Three years past.
In France, the resistors have united under a red flag. Monseigneur, in danger of being dismissed from France and life, flees. The Court has been abolished. The monarchy was seized, “suspended”, and is no more.
It is 1792. Monseigneur frequents Tellsons Bank, which is liberal to its old customers who have fallen on hard times. Also, it is a good place to receive reliable French intelligence. Nobles who had foreseen the fall sent their money abroad. Tellsons starts putting notices about the situation in France in their windows since they are so frequently asked these questions by customers.
Darnay is trying to persuade Mr. Lorry not to go to France. Mr. Lorry doubts he’ll be in danger. There is better prey than him. The fact that the city is disorganized is the very reason why he has to go to Tellsons’ other branch. Mr. Lorry tells Darnay that Tellsons is in possession of some documents that others would want to possess and destroy. He is going to claim them so they can be hidden. Papers are being entrusted to the strangest of people so they can be smuggled out, which is very difficult and risks beheading if caught. He intends to take Jerry with him.
Monseigneur is heard boasting how he plans to get his revenge on the rabble that forced him out of the country. People find it hard to keep quiet, for they know Monseigneur brought this on himself by misusing resources that impoverished his people.
A letter is given to Mr. Lorry that is addressed to the Marquis St. Evrémonde. Mr. Lorry is asked if he knows the identity of this person, but he says no. Charles Darnay recognizes the name as his own, the one he had given up. He had promised Dr. Manette to never tell anyone his true name.
Some of the French aristocrats are asked about the addressee. They state that it is the murdered Marquis’ nephew, who had gotten infected with the new doctrine. He had abandoned his post and his inheritance, which has now fallen into the hands of the vile scum that goes around murdering people.
Darnay is stung by the words. He tells Stryver that he doesn’t understand the gentleman he speaks against. Stryver admits this, and is glad he doesn’t understand. As far as he is concerned, the man is probably the leader of the murderous mob.
Mr. Lorry asks Darnay if he will deliver the letter to the addressee. Darnay agrees. He tells Lorry he’ll return to see him off. He then goes somewhere quiet to read the letter.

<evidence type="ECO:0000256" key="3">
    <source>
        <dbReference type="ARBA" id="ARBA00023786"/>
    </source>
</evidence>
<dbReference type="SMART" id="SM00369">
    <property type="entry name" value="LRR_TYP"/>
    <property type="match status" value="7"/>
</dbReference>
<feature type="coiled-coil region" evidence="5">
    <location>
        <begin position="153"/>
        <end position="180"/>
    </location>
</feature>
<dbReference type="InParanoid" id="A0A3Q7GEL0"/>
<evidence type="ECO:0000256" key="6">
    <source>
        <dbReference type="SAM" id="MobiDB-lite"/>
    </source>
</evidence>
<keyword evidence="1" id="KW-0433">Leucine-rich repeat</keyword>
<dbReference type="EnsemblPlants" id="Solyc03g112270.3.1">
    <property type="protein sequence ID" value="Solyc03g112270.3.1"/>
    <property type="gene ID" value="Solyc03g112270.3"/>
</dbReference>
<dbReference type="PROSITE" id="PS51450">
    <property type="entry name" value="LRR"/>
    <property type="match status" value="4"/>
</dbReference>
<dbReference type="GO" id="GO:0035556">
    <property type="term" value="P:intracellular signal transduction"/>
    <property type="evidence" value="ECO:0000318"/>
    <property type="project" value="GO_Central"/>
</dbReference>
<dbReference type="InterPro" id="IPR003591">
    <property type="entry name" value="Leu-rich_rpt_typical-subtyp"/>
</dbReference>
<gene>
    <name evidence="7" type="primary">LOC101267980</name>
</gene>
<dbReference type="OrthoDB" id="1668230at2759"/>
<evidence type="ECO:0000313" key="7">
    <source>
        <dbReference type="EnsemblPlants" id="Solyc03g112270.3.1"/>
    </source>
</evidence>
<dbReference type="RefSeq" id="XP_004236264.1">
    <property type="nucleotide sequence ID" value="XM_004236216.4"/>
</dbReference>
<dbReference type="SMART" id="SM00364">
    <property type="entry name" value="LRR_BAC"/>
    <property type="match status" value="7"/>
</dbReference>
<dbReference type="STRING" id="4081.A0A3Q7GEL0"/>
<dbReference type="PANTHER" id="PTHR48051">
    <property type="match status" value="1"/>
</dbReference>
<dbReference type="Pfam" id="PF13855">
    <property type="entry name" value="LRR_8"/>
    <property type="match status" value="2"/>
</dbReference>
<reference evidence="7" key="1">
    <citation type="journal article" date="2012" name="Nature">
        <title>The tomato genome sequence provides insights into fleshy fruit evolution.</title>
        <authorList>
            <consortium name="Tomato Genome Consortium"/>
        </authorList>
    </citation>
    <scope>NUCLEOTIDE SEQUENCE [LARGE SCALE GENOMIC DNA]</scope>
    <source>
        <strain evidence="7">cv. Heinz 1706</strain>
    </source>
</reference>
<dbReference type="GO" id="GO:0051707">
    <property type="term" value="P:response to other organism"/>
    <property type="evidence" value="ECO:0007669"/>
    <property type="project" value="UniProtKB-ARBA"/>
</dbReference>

The letter is from Monsieur Gabelle. He tells Darnay that he has been captured and brought to Paris. His house has been destroyed. He says that his charge—which will result in his execution—is acting against the people on behalf of an emigrant. They will not listen to him when he says he acted for them under Darnay’s commands. He had collected no rent. However, all they want to know is where Darnay is. He begs Darnay to help him after serving him faithfully.
Darnay feels guilty for his abandonment. He had not handled things well, particularly since he had rushed away in his desire for Lucie. When he had abandoned his property, he had instructed Gabelle not to collect rent and to allow the people to use the resources on the property.
He decides to go to Paris. He blames himself for not being there to help the people. If he had been, he might have been able to avert the bloodshed. He believes he will be in no danger because he personally has not committed any wrong against anyone. He expects that the people will receive him gratefully. He envisions himself doing good deeds and calming the bloodthirsty Revolution.
He decides not to tell Lucie or her father until he has left. He goes to Mr. Lorry and asks him to deliver a verbal message to Monsieur Gabelle. He wants the prisoner to know his letter was received, and that the recipient is starting his journey tonight to go there. Later that night, he entrusts his letters to Lucie and Dr. Manette to a porter, and he leaves for France.